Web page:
The news broke on Friday, with the ISO press release, and additional coverage and analysis by Andy Updegrove and on Groklaw. But it would be remiss if I did not share a few details on how, true to form, the end of this DIS 29500 process was botched.
First, let’s put this in perspective. We’re talking about members of an organization, in this case four members of ISO/IEC JTC1, raising an appeal under the rules of that organization, alleging that the organization failed to follow its own rules. Almost every organization has a provision for dispute resolution, including the rights of members to appeal the decisions of elected officers or staff. This is a basic part of governance.
It is a worthwhile exercise to see how this “right to appeal” is handled by other SDO’s. Let’s take a few examples from other organizations that deal with tech standards.
First, let’s look at OASIS, a consortium that creates XML standards, like ODF. Any three OASIS members may lodge an appeal if they believe that OASIS procedures have been violated. Resolution is first attempted via correspondence, but if that fails to satisfy the appellants, they then may request a in-person hearing at the next OASIS Board of Directors meeting, where they can present their complaint. This request cannot be denied. It is a right of the members.
INCITS, the US NB in JTC1 has a different approach to appeals, detailed in section 5.8 of their RD-2 [pdf] Procedures guide. Appeals in INCITS are based on the following principles:
- Appeals shall be addressed promptly and a decision made expeditiously.
- The right of the involved parties to present their cases shall not be denied.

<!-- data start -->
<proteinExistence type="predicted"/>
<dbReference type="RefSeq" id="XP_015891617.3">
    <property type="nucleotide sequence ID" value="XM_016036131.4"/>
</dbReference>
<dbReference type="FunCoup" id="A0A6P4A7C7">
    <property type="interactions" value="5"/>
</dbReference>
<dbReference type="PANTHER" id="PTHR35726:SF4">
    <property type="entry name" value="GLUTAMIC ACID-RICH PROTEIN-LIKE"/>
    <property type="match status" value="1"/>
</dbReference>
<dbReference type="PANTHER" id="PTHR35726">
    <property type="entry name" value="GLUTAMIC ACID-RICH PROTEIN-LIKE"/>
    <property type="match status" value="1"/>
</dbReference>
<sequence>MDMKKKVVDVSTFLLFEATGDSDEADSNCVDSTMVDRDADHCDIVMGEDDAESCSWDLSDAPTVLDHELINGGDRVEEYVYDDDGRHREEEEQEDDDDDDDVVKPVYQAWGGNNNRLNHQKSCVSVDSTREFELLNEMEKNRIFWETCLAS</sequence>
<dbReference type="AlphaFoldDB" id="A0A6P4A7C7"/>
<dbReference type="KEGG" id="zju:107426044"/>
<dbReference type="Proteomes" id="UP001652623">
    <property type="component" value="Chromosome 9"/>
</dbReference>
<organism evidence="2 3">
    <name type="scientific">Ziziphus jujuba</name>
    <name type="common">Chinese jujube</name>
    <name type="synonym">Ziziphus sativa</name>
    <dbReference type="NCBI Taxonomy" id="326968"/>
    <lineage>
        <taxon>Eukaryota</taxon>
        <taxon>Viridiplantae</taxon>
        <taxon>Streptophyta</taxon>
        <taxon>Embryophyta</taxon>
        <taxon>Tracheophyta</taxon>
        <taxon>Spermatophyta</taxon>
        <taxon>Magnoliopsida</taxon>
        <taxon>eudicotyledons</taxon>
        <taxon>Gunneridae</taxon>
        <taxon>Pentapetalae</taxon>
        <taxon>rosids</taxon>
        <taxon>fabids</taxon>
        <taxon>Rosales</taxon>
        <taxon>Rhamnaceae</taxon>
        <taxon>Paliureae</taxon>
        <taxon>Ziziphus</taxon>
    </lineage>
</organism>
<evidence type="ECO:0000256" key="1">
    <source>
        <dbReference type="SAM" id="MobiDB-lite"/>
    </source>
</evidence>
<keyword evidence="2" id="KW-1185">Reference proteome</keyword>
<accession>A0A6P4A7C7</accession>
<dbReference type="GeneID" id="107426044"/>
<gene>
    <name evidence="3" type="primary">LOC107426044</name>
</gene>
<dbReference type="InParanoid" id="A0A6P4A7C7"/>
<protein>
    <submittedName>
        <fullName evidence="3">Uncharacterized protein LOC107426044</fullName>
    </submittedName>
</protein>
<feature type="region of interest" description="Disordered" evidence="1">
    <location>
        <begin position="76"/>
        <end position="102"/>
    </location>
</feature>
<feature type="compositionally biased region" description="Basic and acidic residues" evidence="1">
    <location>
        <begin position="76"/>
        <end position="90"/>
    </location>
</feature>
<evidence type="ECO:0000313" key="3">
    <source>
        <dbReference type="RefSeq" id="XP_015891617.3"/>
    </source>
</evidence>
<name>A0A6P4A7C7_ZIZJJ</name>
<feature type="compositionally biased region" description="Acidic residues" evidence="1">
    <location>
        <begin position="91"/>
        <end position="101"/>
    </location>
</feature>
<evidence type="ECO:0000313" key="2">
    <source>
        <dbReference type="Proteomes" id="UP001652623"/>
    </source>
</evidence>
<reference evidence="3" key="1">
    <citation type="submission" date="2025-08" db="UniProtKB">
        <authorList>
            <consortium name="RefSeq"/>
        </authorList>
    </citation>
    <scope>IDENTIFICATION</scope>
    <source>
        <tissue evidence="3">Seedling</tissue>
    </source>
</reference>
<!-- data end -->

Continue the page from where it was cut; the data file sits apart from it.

- These procedures shall provide for participation by all parties concerned without imposing an undue burden on them.
- Consideration of appeals shall be fair and unbiased and shall fully address the concerns expressed.
- Records of appeals shall be kept and made available upon request. The INCITS Secretariat may levy a nominal charge to cover the cost of reproduction, handling and distribution for requests received from other than the involved parties.
Any INCITS member may lodge an appeal, and if an informal attempt at resolution with the INCITS Secretariat fails, an appeals panel is formed to hear the appeal. The impartiality and balance of the appeals panel is explicitly considered:
The appeals panel shall consist of three individuals who have not been directly involved in the matter in dispute. At least two members shall be acceptable to the appellant and at least two shall be acceptable to the INCITS Secretariat.
From large consortia, to NB’s, let’s poke around further and look at a industry group, AIIM, with a standards program focused on enterprise content management (ECM) technologies. Section 7.0 of their Policies and Procedures [pdf] manual defines their appeals process.
Persons who have directly and materially affected interests and who believe they have been or will be adversely affected by any procedural action or inaction by AIIM as a standards developer with regard to the development of a proposed American National Standard or the revision, reaffirmation, or withdrawal of an existing American National Standard, have the right to appeal.
The appeal is heard by three member panel, selected as in INCITS to be impartial and balanced:
The appeals panel shall consist of three members selected from the AIIM membership in addition to the Chairperson. The Chairperson of the panel shall be the Standards Board Chairperson, and shall not have a vote in the decision of the panel. The voting members of the panel shall not have been directly involved in the matter in dispute, and not be currently involved in the development of the standard(s) in question, and shall not represent or be an employee of an interest that can be made directly or materially affected by any decision made by or to be made in the dispute. The voting members of the appeals panel shall be agreed to by both the appellant and the respondent.